Saturday, September 02, 2006

Iran offers cooperation on Israel-Hizbullah truce

YNet News:
Iran’s Foreign Minister offered UN Secretary General Kofi Annan his country’s full cooperation over a Security Council resolution on the truce between Israel and Hizbullah, a UN Spokesman said on Saturday.

Iran is widely believed to be the main arms supplier for Hizbullah in Lebanon. Although Iran funded and armed Hizbullah in the 1980s, it now says its support is primarily moral and political.

“He (Foreign Minister Manouchehr Mottaki) concluded by saying that we can count on his full cooperation” over resolution 1701, UN Spokesman Ahmad Fawzi said after talks between Annan and Mottaki in Tehran. READ MORE

Annan met the Iranian minister to seek help in shoring up the Hizbullah-Israel ceasefire and also discussed Tehran’s nuclear standoff with the West.

Fawzi said Annan had also held a telephone conversation with Iranian President Mahmoud Ahmadinejad prior to the Iran visit.

(Ahmadinejad) had told him that while he had some reservations over some articles in the resolution, he would nevertheless cooperate in its implementation,” Fawzi said, without giving details about Iran’s reservations.

The UN Resolution called for a truce and a UN Peacekeeping force to help the Lebanese army supervise the pull-out of Israeli troops after 34 days of fighting between Israel and Hizbullah guerrillas.

Fawzi said the discussed paragraph 15 of the resolution, referring to a ban on illegal arms shipments to Lebanon, but gave no details.

Annan arrived in the Iranian capital two days after the UN Nuclear watchdog, the International Atomic Energy Agency (IAEA), reported that Tehran had failed to meet the UN Security Council’s Aug. 31 deadline to halt uranium enrichment.

Annan, Ahmadinejad to meet

Some analysts say Iran may have been emboldened in its nuclear standoff by the Lebanon conflict, which Tehran declared a victory for its ally Hizbullah.

Iran insists its atomic plans are directed at generating electricity but the West says it wants to build nuclear bombs.

After Mottaki, Annan held talks with Ali Larijani, Iran’s chief nuclear negotiator. The UN Chief is also due to meet President Mahmoud Ahmadinejad on Sunday.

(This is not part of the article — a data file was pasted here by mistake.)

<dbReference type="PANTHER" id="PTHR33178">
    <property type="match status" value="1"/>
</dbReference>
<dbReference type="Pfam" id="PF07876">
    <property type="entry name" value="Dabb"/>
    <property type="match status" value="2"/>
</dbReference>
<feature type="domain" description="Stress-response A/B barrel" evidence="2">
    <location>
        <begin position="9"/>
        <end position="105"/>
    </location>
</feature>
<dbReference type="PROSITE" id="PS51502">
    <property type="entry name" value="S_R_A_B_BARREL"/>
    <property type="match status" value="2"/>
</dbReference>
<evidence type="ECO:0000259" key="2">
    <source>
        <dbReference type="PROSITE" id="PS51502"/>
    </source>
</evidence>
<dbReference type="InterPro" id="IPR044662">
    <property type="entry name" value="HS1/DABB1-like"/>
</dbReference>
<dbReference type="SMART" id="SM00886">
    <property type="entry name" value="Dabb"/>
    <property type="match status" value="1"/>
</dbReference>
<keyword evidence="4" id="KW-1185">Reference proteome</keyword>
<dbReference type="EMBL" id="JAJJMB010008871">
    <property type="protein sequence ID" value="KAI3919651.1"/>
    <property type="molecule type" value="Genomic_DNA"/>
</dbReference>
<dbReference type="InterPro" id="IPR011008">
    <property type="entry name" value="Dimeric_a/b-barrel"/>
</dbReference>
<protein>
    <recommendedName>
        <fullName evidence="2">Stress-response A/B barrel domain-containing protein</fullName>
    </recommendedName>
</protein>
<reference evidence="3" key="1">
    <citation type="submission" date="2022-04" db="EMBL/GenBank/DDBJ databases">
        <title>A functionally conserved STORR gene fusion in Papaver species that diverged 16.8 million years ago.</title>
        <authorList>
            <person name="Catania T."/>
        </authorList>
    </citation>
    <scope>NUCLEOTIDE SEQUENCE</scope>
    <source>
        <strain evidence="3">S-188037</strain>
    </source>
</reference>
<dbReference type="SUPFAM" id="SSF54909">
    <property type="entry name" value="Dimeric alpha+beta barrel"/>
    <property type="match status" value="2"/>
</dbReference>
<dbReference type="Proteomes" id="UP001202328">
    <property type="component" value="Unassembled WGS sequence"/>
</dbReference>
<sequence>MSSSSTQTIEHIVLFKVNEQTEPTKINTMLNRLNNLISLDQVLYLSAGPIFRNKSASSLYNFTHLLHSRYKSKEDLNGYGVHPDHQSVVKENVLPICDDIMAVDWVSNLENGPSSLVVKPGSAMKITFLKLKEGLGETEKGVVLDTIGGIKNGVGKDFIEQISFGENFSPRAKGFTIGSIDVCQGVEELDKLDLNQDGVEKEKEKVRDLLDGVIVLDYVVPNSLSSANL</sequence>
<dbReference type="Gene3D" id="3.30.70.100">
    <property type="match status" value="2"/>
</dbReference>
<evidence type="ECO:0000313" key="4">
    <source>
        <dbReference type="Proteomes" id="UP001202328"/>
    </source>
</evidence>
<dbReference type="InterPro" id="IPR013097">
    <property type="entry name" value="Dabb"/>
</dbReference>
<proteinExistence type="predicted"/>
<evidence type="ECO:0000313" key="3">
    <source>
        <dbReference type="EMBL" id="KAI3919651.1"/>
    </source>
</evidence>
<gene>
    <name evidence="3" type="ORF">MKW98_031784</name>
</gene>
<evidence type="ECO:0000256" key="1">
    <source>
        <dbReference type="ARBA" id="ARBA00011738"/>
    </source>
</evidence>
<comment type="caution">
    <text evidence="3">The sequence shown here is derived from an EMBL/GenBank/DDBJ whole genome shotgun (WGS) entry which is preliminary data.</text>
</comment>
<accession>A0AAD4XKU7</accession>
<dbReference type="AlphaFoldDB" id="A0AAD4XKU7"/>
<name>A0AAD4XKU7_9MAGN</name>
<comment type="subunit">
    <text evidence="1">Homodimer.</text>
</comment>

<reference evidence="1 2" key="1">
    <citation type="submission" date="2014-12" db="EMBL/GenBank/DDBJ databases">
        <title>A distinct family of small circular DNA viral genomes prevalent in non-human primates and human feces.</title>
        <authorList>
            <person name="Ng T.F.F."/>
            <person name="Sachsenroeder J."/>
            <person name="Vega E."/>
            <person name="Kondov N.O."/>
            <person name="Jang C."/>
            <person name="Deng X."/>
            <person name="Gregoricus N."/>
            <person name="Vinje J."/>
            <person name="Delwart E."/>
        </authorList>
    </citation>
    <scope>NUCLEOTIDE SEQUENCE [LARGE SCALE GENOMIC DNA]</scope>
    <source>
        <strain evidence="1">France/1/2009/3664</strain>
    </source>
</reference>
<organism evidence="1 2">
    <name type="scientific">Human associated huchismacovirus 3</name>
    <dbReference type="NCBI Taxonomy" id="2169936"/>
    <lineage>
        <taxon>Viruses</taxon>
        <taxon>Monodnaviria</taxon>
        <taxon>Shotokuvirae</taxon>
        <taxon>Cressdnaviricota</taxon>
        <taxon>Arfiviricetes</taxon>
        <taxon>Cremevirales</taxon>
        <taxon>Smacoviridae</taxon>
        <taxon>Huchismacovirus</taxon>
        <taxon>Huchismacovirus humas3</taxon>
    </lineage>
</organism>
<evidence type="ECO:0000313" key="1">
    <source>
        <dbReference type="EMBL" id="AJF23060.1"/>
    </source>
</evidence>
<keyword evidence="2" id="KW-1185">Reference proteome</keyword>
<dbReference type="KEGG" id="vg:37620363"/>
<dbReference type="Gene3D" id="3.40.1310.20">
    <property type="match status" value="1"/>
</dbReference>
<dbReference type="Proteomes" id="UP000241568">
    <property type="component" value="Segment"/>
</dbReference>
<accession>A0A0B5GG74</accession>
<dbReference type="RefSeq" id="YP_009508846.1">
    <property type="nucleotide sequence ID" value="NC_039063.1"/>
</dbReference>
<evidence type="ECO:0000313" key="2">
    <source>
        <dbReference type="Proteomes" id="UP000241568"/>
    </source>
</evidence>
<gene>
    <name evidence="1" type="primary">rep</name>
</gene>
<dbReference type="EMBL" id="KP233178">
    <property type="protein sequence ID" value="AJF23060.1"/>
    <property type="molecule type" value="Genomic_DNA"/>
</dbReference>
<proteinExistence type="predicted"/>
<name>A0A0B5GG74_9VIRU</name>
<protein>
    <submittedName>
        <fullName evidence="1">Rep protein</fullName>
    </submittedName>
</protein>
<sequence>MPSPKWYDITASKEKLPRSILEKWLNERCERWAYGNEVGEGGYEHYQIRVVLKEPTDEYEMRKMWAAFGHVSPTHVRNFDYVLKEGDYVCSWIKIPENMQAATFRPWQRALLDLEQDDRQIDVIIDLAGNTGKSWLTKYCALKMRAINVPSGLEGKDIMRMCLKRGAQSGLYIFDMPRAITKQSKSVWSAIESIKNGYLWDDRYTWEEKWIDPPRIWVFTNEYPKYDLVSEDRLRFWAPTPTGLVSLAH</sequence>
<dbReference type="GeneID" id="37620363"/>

“I have just had very good and constructive discussions with Mr Larijani. As you can imagine we discussed the nuclear issue and many other issues of concern to Iran and to the United Nations,” Annan said after his meeting.

“I found the discussion helpful and will come in handy as I move ahead with my work,” he said in comments relayed to Reuters by Fawzi.

Annan may also seek Iran’s help in securing the release of two Israeli soldiers seized by Hizbullah in a July 12 cross-border raid that sparked the war that killed more than 1,300 people, mostly Lebanese civilians.

Annan has already visited Lebanon, Israel, Syria and Qatar on this trip. In Damascus, Annan said Syria promised to enforce the arms embargo on Hizbullah.

Last November, Annan cancelled a trip to Tehran in response to a call by Ahmadinejad that Israel “Be wiped off the map”.

European Union foreign ministers agreed on Saturday to give diplomacy two more weeks to clarify Iran’s nuclear stance.

EU foreign policy chief Javier Solana will meet Larijani in Europe early next week to try to clear up ambiguities in Tehran’s 21-page reply to a major power offer of cooperation if it stops work that could be used to develop a nuclear weapon.

About 800 Italian troops had arrived off Lebanon on Saturday from 3,000 pledged by Italy, an Italian navy spokesman said. More than 250 marines had landed by midday, gathering at a beach hotel guarded by Lebanese troops and UN Peacekeepers.

The UN plans to increase the existing 2,000 peacekeepers in Lebanon to 15,000 to help enforce the ceasefire. Italy’s contingent will be the biggest in the force, known as UNIFIL II.